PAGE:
When I go places my favorite things to look for are fabric stores and used book stores.  While I was at the regional meet this year, I found an interesting cookbook.... all about cheesecakes.  Somehow me acquiring said cookbook resulted in some sort of bet about clothing sizes, which then resulted in me losing said bet and needing to eat half a cheesecake.  I really don't know how it happened.  I just know that somehow I am now down to single digit RTW when I shop at old lady clothing stores.  Not that I frequent old lady clothing stores.  But when I do go inside, I am in the single digits.  I suppose the cheesecake was supposed to remedy this.  Of course, when I go into regular clothing stores I am borderline-plus sized so, you know, whatever.  I think I will stick to sewing.  At least then sizing is sort of consistent.

In any case, this is what I made (and ate):

Cheesecake, graham cracker crust, raspberries, and whipped cream

I tried to make it pretty....


Tuesday, August 23, 2011

Fancy Italian Footwear, Part IV

Ok, so I switched out the figure cushions for the yellow rubber top/blue urethane bottom.

Rubber/urethane combo.
This was actually quite an interesting experiment.  It gave the skates a feeling of stability a bit more like my old skates, but still had the responsiveness of the new skates.  It almost felt like the yellow rubber had practically no bend, and that all of the movements were being transfered directly to the lower blue cushions.  It felt pretty fantastic for the loops, actually.  I felt solid but able to create a very deep curve.  I am not sure how much I like this combo for the large figures, but it did feel more solid than using all urethane.  Some of the turns didn't feel quite as good with this set-up, but then it may just have been me having an off day.  Or I may need to tighten the action a bit more.  I plan to keep this set-up for a few weeks to see how it feels after the rubber cushions have settled in.  I may still want to try the rubber lower cushions, but they may be too hard for me to use for the loop skating.  I do want to explore my options though.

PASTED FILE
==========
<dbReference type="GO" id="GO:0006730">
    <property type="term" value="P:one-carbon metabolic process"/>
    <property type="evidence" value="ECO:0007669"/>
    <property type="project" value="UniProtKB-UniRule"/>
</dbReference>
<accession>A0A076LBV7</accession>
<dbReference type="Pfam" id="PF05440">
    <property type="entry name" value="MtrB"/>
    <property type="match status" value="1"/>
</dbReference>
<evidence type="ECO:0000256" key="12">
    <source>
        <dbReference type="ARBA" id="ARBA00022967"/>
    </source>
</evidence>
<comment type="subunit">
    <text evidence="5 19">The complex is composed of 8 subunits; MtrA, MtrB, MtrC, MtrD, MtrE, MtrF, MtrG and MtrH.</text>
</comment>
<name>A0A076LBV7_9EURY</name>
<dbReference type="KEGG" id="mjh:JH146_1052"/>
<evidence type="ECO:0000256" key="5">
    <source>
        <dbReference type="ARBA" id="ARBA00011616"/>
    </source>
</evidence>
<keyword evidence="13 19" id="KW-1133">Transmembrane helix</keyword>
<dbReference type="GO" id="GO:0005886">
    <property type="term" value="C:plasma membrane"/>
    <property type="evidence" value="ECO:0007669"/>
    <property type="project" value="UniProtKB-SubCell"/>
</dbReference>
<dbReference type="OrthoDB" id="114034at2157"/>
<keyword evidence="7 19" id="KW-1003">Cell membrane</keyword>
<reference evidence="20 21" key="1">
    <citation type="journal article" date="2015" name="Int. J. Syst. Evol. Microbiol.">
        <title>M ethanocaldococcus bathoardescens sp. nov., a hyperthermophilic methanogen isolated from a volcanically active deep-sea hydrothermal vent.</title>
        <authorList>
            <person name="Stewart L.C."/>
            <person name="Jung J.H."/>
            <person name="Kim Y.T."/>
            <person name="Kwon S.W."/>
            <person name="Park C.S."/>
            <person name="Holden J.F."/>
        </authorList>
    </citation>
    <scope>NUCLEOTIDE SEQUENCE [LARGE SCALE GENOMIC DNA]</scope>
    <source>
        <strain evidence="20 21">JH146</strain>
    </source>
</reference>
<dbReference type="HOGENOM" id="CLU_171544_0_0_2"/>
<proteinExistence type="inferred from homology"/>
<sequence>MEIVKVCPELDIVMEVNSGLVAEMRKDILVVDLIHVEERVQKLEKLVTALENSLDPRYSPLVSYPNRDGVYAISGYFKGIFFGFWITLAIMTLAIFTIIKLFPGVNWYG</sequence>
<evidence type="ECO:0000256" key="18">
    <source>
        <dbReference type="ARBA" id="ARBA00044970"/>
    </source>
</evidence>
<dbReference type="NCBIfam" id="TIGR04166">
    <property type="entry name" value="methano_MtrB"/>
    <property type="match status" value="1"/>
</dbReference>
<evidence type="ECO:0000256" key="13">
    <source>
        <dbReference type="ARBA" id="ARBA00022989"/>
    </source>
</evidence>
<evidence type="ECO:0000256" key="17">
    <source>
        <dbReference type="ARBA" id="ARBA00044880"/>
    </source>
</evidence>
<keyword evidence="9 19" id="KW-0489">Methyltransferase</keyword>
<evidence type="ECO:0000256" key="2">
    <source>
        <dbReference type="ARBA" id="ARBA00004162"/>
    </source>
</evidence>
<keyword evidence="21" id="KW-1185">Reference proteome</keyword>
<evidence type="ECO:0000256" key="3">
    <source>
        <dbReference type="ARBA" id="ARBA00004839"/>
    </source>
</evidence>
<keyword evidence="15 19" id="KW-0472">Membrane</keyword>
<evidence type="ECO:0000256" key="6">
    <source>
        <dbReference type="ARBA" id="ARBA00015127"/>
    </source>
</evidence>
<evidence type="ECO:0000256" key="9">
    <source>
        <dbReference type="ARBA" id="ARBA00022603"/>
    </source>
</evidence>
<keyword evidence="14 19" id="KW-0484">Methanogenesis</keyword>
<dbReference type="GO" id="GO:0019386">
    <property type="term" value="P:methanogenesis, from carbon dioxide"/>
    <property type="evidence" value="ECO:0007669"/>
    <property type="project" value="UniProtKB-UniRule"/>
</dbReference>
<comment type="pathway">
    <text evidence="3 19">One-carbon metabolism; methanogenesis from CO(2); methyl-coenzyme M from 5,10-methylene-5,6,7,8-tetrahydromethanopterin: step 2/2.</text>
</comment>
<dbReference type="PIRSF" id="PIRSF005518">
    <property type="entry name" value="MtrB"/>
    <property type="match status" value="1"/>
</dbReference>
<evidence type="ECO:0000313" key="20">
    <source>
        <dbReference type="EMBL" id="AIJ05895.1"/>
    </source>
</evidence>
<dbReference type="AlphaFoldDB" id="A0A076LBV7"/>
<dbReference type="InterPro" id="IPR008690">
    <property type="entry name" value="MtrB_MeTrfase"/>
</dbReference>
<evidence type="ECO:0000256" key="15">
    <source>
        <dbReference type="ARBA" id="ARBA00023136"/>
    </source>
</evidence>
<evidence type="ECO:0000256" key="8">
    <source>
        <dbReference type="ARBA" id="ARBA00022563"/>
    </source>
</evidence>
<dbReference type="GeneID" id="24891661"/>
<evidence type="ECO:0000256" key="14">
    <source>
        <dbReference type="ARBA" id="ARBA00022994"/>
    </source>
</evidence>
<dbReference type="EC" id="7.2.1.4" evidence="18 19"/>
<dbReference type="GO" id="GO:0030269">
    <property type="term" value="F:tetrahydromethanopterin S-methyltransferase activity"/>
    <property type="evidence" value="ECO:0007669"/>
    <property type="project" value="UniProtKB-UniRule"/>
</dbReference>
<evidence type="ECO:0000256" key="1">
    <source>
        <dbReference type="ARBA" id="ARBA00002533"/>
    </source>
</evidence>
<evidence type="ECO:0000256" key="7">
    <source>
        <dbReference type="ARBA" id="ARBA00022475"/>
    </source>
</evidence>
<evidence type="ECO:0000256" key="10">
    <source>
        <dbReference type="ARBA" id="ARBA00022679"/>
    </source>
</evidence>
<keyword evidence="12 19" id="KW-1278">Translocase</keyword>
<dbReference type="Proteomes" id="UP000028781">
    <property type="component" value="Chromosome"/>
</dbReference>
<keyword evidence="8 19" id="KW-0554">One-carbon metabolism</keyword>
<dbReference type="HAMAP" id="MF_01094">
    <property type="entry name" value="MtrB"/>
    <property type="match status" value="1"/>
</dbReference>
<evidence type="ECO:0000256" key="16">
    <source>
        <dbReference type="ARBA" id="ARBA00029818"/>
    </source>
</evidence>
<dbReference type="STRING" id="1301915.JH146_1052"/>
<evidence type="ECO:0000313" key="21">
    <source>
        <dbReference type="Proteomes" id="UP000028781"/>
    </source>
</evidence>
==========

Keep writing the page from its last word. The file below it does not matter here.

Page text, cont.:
As for the dance skates - I didn't spend much time in them today, but they still feel good.  It was super hot, so I was already sort of exhausted by the time I got to dance, and so I was a bit wobbly and tired, but the plates still feel good.  I may need to still play with the click action adjustments, but I am still liking the grey/grey combo, so I think that will probably stay.

Dance skates - all grey urethane.
All in all things seem to be settling into place.  I think now I just need more time on them, but overall I would have to say that between the Altas and the Roll Line, I would have to vote for the Roll Line, hands down.  Of course, remains to be seen how well they last, as the Atlas did stand the test of time, but I am really enjoying skating on them.  If only there were more time to skate....

Monday, August 22, 2011

Pattern Review: Simplicity 3842

Although I really need to get in gear on that wooly winter coat, I wanted to do a few simple projects to get back in the swing of sewing, and I thought a few "instant gratification" tops would be good projects. I have been doing a lot of sewing for the sister, before she is gone for an extended period of time, and I decided to try out Simplicity 3842 on a top for her.

I really like both views of this top - I think they are both pretty cute.  For my sister I made view B out of a purple plaid cotton knit (very stable, practically no stretch).  The lace and bias binding on the neck were gifts from another sewer's stash (for which I don't believe I ever properly expressed my gratitude, but truly, I am eternally grateful), and the cotton was $2.50/yard, and I used only a little over a yard, so total cost of this shirt was definitely under $5.

Here is my version:
The front.
The back.
Fabric and lace.
I really kind of like the green lace.  I tried a navy blue, but it was too dark and not really noticeable.  The green has a nice pop to it.  It picks up the most subtle color from the plaid, so I think it works pretty well.  This top was really simple to make, only took a few hours to sew up, and the end result is pretty cute.  I might make a few changes for fit in the future, but overall the pattern is great.  Here is the official review:

Pattern Description:  Tunic top in two styles.  View A with long sleeves and longer bodice, view B with shorter sleeves and shorter length.

Pattern Sizing: (8-10-12-14-16-18).  I really like that all sizes are included in one envelope.